Director: Byron Haskin
Criterion (under license from Paramount Home Entertainment)

Special effects pioneer and famed director, Byron Haskin, is the well-deserved focal point of Criterion’s splendid DVD release of ROBINSON CRUSOE ON MARS. Prior to directing, Haskin served as the head of Warner Bros. special effects department from 1937-1945. During this time, he was nominated for three Academy Awards for Best Special Effects, while winning a Class III Technical Award from the Academy in 1938. His passion for special effects really began to pay off for genre fans when Haskin helmed the magnificent THE WAR OF THE WORLDS in 1953. While that film will always remain Haskin’s grandest achievement, ROBINSON CRUSOE ON MARS stands proudly as a thoughtful, visually-arresting genre classic.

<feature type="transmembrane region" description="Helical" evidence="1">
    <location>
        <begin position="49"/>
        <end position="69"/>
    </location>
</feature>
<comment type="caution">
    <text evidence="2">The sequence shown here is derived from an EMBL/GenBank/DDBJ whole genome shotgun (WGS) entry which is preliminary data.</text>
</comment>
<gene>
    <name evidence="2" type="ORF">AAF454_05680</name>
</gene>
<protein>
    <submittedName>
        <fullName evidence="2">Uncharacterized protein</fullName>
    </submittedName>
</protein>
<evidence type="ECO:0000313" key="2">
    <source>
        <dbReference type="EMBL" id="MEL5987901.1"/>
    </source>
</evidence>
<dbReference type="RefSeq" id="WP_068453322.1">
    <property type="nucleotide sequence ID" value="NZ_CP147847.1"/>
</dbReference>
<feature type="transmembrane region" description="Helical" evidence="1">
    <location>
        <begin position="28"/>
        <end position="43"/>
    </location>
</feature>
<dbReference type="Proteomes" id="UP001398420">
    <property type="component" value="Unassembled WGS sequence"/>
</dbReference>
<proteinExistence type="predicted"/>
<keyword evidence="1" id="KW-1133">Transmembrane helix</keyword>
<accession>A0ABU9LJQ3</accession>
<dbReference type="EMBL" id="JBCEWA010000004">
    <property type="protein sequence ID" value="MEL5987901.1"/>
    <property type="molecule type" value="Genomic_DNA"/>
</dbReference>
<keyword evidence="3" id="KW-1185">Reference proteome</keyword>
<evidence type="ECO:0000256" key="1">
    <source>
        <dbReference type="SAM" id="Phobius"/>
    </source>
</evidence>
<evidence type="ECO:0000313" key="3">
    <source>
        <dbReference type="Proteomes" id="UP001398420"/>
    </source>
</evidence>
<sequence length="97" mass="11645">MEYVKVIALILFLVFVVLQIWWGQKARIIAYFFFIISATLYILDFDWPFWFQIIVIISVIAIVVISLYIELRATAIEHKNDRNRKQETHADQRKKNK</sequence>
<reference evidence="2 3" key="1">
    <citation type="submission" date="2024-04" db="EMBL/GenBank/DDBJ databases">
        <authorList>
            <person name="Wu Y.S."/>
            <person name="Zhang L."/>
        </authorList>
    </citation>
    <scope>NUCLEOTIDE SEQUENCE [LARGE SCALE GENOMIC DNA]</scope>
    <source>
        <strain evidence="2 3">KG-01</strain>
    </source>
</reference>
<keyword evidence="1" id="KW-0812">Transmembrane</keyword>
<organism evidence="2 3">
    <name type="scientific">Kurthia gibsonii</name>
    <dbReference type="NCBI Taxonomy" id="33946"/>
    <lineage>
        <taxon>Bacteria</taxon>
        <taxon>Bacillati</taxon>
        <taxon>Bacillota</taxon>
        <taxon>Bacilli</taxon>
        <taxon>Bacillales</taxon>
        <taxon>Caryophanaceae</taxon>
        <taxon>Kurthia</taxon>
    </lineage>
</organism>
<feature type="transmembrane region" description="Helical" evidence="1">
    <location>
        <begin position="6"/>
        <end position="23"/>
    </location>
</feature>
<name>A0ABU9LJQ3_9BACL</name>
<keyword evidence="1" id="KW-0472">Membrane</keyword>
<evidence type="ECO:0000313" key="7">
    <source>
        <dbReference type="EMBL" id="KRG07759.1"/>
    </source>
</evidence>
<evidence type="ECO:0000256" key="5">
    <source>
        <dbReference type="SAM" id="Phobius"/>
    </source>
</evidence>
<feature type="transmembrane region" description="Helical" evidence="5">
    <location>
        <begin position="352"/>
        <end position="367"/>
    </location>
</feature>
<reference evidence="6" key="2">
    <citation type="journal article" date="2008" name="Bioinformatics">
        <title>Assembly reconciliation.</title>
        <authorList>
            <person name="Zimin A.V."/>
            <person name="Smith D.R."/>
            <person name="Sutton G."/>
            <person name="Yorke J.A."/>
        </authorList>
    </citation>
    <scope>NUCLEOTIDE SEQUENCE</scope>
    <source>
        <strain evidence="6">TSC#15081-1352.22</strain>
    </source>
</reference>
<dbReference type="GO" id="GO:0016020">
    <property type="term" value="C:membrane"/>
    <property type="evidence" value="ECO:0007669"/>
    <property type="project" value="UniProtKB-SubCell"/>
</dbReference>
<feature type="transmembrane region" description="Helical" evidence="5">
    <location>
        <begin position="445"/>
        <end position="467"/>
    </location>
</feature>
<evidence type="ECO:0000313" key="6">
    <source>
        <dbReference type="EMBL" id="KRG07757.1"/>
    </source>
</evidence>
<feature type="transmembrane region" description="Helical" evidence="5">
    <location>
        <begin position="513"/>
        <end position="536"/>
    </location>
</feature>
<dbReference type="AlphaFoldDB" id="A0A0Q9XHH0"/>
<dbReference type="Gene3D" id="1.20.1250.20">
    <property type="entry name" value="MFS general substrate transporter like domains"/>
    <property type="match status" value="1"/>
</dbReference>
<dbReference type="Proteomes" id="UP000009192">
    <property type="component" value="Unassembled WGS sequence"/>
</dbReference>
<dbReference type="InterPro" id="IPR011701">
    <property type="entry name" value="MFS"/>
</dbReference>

A science fiction spin on Daniel Defoe’s timeless novel, ROBINSON CRUSOE ON MARS mirrors its literary source in that the bulk of the film’s narrative deals with an individual fighting to survive in a hostile environment, while trying to stave off loneliness and isolation. Astronauts Kit Draper (Paul Mantee) and Dan McReady (Adam West), along with their pet monkey, are forced to land on Mars when their exploratory spaceship, the Elinor M, is thrown off course while trying to avoid collision with a fiery meteor. McReady doesn’t survive the crash landing, leaving Draper and Mona, the woolly monkey, to brave the harsh Martian landscape. The two engage in a harrowing attempt to conserve and locate oxygen, food, and water. A wonderfully sublime moment occurs when Draper discovers a new source of oxygen, and ever so softly utters, “Thank you.” The pair soon realizes that they are not alone as alien ships arrive, visiting Mars to mine ore with the aid of slave labor. One of these slaves (Victor Lundin) escapes, and Draper harbors him, christening him, “Friday.” Once Friday begins to learn some English, he and Draper become friends as they continue to struggle within the brutal Martian environment while evading the ever-present alien slavers.